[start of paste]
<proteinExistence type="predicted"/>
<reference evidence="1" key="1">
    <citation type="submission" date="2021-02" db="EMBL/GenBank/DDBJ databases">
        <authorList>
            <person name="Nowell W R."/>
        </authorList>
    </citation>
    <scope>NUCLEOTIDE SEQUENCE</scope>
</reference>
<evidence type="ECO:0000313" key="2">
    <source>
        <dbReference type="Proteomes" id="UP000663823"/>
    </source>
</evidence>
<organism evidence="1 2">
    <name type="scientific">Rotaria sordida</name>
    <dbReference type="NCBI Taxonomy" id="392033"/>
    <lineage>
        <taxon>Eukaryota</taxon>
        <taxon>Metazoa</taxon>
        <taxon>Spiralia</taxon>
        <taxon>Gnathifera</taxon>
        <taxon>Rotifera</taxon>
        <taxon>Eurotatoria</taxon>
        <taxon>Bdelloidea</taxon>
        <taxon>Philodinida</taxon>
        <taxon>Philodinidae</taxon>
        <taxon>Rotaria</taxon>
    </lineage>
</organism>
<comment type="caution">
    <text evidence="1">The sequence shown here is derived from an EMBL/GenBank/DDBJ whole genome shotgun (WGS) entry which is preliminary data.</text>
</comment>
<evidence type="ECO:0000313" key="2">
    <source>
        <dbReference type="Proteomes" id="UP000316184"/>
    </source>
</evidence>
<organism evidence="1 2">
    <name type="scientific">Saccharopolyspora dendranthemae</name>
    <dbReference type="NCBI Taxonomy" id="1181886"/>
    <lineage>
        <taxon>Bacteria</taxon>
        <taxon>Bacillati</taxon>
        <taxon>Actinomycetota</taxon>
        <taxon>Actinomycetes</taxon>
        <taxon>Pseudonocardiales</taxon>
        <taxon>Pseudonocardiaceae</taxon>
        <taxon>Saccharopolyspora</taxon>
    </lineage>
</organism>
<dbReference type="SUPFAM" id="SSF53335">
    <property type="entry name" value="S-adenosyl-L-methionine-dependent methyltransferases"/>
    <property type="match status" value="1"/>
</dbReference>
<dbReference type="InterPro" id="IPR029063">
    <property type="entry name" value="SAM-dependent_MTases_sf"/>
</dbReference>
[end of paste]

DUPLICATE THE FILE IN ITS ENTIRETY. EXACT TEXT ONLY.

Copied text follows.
<proteinExistence type="predicted"/>
<reference evidence="1" key="1">
    <citation type="submission" date="2021-02" db="EMBL/GenBank/DDBJ databases">
        <authorList>
            <person name="Nowell W R."/>
        </authorList>
    </citation>
    <scope>NUCLEOTIDE SEQUENCE</scope>
</reference>
<evidence type="ECO:0000313" key="2">
    <source>
        <dbReference type="Proteomes" id="UP000663823"/>
    </source>
</evidence>
<organism evidence="1 2">
    <name type="scientific">Rotaria sordida</name>
    <dbReference type="NCBI Taxonomy" id="392033"/>
    <lineage>
        <taxon>Eukaryota</taxon>
        <taxon>Metazoa</taxon>
        <taxon>Spiralia</taxon>
        <taxon>Gnathifera</taxon>
        <taxon>Rotifera</taxon>
        <taxon>Eurotatoria</taxon>
        <taxon>Bdelloidea</taxon>
        <taxon>Philodinida</taxon>
        <taxon>Philodinidae</taxon>
        <taxon>Rotaria</taxon>
    </lineage>
</organism>
<comment type="caution">
    <text evidence="1">The sequence shown here is derived from an EMBL/GenBank/DDBJ whole genome shotgun (WGS) entry which is preliminary data.</text>
</comment>
<evidence type="ECO:0000313" key="2">
    <source>
        <dbReference type="Proteomes" id="UP000316184"/>
    </source>
</evidence>
<organism evidence="1 2">
    <name type="scientific">Saccharopolyspora dendranthemae</name>
    <dbReference type="NCBI Taxonomy" id="1181886"/>
    <lineage>
        <taxon>Bacteria</taxon>
        <taxon>Bacillati</taxon>
        <taxon>Actinomycetota</taxon>
        <taxon>Actinomycetes</taxon>
        <taxon>Pseudonocardiales</taxon>
        <taxon>Pseudonocardiaceae</taxon>
        <taxon>Saccharopolyspora</taxon>
    </lineage>
</organism>
<dbReference type="SUPFAM" id="SSF53335">
    <property type="entry name" value="S-adenosyl-L-methionine-dependent methyltransferases"/>
    <property type="match status" value="1"/>
</dbReference>
<dbReference type="InterPro" id="IPR029063">
    <property type="entry name" value="SAM-dependent_MTases_sf"/>
</dbReference>